Dear Nurse Beth,
I want to be a nurse. However, with my experience as a Medical Assistant and PCT, I am uncomfortable with sticking my patients. Why? Well, I'm afraid that I'll hurt the patient. Common sense - needles hurt. I don't want to miss the vein. Common sense - it will improve with practice. Will I get over this? Are there new nurses just as uncomfortable? This is the only thing that worries me.
Dear Doesn’t Want to Stick a Patient,
Yes, you will get over this. Repetition and practice work to your advantage.
You are not alone in dreading needles sticks. It never feels good to cause someone else pain, but you are actually helping them. Concentrate on mastering your skill and becoming the best IV starter you can be.
The key is not to hesitate as a swift puncture with a sharp hurts less than slowly pushing or drilling the needle in. You will learn to distract your patient, administer an injection or cannulate a vein swiftly and hear them say “I didn’t feel that at all. Are you sure you gave me a shot?”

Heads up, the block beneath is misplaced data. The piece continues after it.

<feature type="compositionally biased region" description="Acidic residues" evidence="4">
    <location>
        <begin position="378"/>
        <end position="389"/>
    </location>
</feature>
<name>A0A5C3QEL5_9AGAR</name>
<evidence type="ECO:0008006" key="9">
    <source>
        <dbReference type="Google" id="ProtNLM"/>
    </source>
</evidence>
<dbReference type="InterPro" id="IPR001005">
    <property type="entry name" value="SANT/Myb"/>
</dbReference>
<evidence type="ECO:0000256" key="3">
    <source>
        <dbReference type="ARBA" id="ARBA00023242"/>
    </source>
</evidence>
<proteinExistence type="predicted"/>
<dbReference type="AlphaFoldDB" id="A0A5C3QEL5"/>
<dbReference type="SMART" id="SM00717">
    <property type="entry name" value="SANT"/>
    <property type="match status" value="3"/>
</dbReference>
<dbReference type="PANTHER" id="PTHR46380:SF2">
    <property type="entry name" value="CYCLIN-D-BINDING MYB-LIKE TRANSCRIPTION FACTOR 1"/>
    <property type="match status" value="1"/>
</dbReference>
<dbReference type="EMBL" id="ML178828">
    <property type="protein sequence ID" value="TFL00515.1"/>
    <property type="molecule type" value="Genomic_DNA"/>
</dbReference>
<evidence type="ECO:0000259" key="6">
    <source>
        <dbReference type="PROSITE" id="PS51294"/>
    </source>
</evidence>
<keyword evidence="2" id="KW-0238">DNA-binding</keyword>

I bet the nurses here at AN have lots of pro tips for you.
Jul 28, '16
You'll get good at it - then you'll get great. Practice makes perfect. Remember the first time you rode a bike? Drove a car? Wrote a check? Everything takes practice to feel competent. You'd be surprised how little it takes to garner skills.
Rubynurs RN has some great advice: talk to the pt. Distract them. And be real nice … pt's will forgive poor technique if you are friendly. I had a nursing instructor tell us that once. Pt' s will forgive quite a lot if you are nice to them.
And eventually, you'll be friendly and good too.
One piece of advice: when drawing numerous tubes for a pt - find an alternative fulcrum to rest your weight on other than the pt's vein you are drawing from. It's real painful, and leaves a bruise (plus, some pt's will never complain while you're doing it because they feel ackward).
Get practicing! I bet those in your phlebotomy classes would even let you practice on them if you return the favor.
Once in my first year of nursing me and another new RN went in to replace an IV on a pt on the night shift … he and I went over the steps outside the room, went in - and hit an artery! Bam! The flash in the IV needle filled that fast! We removed it, held pressure for 5 minutes, then started over. Got an 18 gauge in the next try. The pt didn't even flinch!
Last edit by Orphan RN on Jul 28, '16